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'Shaking up Test cricket' - The survey results
September 29, 2005
Our first question got a mixed response, but more than half the respondents felt that Test cricket needs to lose at least one side, with 34.99% saying that both Bangladesh and Zimbabwe should be stripped of Test status, while 25.81% wanted to keep both of them and give Kenya Test status as well. Perhaps some of those votes were cast in irony; perhaps not.
The question that automatically arises next is how Test cricket should be structured. There was nothing resembling unanimity here, except on one issue: only 4.95% wanted to restrict Test cricket to a fixed number of teams. A two-tier system was favoured by 26.82%, while 23.52% favoured having a minimum performance benchmark for Test teams and 24.57% favoured a similar benchmark that would give non-Test teams provisional Test status.
There were a similar disparity of views over a two-tier system, which 47.69% were categorically against. As many as 14.11% felt that none of the systems we set forth were appropriate, which underlines the complexity of getting such a system together. If the ICC were ever to try and reform Test cricket, they'd have to carry all the Test-playing nations with them, and that kind of unanimity would be hard to pull off. The teams in the bottom half of the ranks would have an incentive to fight to broaden the pool, while the teams in the top half would be better served keeping it restricted.
More than half of our readers supported the expansion of cricket in other countries. (The percentages in the fifth and sixth questions add up to more than 100 because you could click multiple options here.) And an overwhelming majority of readers agreed with the view: "It [Test cricket] is a sporting contest full of drama which will flourish if it is well looked after." Well, that's our view too, and what keeps us going, and we suppose what keeps you hooked to the game. This raises further questions, which we couldn't quite explore within the design of the survey:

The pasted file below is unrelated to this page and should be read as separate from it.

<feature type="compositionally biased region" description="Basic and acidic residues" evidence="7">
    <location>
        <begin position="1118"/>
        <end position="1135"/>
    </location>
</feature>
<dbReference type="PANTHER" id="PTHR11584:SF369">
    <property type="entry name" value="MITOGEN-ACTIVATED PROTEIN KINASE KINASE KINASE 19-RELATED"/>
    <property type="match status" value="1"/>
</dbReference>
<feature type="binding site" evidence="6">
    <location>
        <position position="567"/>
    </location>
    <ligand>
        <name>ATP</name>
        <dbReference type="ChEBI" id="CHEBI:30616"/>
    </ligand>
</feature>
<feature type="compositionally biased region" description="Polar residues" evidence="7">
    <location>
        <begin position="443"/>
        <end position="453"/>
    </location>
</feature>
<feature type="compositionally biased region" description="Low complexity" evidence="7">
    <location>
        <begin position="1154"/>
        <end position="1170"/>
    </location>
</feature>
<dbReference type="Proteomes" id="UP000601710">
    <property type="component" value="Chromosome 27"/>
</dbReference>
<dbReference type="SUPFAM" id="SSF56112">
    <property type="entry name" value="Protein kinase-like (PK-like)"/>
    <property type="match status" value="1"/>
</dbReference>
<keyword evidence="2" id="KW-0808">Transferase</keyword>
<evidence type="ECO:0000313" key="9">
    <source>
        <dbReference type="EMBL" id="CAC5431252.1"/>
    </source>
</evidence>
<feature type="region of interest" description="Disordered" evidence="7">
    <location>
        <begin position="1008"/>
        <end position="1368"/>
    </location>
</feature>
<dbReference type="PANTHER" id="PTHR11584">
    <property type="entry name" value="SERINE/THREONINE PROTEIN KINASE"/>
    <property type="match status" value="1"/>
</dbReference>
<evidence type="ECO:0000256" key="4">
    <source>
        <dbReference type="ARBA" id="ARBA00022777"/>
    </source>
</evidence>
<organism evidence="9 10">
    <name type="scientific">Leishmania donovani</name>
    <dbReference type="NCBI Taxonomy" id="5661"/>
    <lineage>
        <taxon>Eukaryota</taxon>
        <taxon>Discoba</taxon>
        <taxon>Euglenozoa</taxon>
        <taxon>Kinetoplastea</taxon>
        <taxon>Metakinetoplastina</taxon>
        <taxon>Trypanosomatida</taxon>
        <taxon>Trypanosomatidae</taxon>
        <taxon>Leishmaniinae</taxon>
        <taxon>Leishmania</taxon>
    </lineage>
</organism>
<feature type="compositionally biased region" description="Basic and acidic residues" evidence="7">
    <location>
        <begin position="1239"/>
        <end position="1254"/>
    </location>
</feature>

What are the changes that cricket needs? How should they be implemented? What is the future of the game?
Multiple-choice options can't encompass all the possibilities that come up in answer to these questions, so, if you have more nuanced answers to offer, please send them in to email@example.com. We'll pick the best answers and put them online. The upper word-limit is 400 words. Any emails that contain more than that will be parsed by our advanced automated email-wordcount-filter and deleted.
After the tragedy of Phillip Hughes' death, this match showed that cricket and life will continue to go on. This time Test cricket dug in and got through to tea.
Josh Hazlewood has been on Australian cricket's radar since he was a teenager. The player that made a Test debut at the Gabba was a much-improved version of the tearaway from 2010
The new stand-in captain has the makings of a long-term leader, given his ability to stay ahead of the game
Turning your back on a system that the whole cricketing world wants a discussion on, refusing to discuss it because it is not 100%, is not good enough
The failed gamble of handing Karn Sharma a Test debut despite him having a moderate first-class record means India have to rethink who their spinner will be
After a long time we have seen an Indian team and captain enjoy the challenge of trying to overcome stronger opposition in an overseas Test